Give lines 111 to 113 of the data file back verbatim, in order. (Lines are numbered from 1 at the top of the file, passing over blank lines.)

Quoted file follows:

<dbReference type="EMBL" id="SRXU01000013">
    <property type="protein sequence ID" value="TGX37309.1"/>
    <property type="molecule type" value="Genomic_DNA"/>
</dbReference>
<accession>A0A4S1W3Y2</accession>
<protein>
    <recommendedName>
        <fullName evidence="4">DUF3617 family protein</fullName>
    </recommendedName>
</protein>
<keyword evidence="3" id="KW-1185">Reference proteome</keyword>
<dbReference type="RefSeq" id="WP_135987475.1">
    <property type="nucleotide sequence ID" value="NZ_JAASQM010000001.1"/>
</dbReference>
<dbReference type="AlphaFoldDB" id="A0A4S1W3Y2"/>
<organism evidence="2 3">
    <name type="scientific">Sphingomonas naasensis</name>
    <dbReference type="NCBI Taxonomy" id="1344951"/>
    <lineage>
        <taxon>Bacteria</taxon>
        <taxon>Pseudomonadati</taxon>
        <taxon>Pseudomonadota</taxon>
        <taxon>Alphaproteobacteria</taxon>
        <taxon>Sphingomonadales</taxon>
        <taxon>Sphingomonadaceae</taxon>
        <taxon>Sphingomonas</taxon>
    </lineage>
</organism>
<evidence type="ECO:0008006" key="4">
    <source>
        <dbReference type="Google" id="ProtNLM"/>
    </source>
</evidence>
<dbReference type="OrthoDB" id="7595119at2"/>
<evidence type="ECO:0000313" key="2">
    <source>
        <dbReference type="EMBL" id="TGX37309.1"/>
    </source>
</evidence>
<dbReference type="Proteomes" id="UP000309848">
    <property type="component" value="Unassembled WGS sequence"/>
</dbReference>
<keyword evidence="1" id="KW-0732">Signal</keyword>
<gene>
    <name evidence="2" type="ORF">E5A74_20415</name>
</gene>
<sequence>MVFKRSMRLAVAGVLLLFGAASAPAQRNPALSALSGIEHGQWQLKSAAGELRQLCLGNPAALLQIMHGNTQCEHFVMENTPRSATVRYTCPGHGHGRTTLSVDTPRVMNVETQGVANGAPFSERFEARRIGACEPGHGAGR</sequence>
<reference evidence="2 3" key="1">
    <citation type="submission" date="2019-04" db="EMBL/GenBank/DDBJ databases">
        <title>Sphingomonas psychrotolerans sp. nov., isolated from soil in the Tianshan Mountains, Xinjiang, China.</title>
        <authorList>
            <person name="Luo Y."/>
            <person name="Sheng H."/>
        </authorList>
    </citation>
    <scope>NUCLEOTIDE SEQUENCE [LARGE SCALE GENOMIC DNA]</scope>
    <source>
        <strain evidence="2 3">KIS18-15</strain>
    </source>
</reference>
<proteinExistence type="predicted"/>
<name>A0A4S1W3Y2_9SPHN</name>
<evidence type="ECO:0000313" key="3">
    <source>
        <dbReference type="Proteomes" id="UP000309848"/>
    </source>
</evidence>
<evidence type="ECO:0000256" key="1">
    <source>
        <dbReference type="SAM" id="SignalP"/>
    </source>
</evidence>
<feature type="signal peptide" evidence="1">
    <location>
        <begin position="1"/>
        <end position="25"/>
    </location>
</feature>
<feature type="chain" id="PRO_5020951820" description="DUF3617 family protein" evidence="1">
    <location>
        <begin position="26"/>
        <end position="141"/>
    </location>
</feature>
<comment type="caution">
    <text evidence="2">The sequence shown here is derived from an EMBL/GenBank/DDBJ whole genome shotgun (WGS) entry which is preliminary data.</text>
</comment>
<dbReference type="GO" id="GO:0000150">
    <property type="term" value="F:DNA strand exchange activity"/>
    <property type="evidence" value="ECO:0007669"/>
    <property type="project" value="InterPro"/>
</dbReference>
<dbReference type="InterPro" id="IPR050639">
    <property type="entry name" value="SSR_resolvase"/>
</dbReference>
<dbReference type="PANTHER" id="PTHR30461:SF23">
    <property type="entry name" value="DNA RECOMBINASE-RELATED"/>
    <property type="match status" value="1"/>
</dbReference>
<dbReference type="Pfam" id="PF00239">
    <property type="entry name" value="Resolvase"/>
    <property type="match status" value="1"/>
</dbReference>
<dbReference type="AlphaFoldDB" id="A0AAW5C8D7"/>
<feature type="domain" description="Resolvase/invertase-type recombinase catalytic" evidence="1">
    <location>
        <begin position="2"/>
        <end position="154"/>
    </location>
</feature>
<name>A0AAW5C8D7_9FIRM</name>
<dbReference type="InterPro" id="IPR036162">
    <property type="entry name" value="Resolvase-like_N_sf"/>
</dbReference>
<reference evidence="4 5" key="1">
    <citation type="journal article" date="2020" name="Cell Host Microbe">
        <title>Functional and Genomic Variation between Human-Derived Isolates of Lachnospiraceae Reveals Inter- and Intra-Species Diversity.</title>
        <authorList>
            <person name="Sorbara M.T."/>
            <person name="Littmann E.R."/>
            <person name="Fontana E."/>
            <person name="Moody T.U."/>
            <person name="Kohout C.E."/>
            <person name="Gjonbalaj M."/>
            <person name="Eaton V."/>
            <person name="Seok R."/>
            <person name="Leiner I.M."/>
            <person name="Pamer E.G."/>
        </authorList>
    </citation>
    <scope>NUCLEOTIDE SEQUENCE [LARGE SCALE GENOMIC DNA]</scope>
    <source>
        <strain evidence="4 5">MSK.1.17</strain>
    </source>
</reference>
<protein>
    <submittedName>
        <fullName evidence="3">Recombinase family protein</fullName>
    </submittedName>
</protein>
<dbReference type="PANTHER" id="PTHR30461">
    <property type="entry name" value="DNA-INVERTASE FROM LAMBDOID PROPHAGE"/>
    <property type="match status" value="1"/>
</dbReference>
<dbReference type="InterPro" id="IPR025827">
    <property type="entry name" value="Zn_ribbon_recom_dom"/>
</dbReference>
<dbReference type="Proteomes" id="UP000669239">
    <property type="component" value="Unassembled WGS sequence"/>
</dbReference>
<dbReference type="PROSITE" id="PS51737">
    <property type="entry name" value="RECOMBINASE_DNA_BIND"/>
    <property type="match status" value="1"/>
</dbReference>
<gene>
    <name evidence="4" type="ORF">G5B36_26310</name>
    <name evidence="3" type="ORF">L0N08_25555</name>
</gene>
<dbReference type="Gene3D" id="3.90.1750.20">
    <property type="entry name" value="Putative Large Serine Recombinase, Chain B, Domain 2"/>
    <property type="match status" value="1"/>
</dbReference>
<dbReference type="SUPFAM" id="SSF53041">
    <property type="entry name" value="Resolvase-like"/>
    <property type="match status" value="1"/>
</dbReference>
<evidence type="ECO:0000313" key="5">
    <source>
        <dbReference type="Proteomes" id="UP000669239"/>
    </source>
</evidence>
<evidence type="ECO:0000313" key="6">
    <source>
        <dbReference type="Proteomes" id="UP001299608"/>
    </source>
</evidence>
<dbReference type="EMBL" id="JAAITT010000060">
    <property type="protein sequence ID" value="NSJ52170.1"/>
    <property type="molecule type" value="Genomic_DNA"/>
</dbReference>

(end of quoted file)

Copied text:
<name>A0AAW5C8D7_9FIRM</name>
<dbReference type="InterPro" id="IPR036162">
    <property type="entry name" value="Resolvase-like_N_sf"/>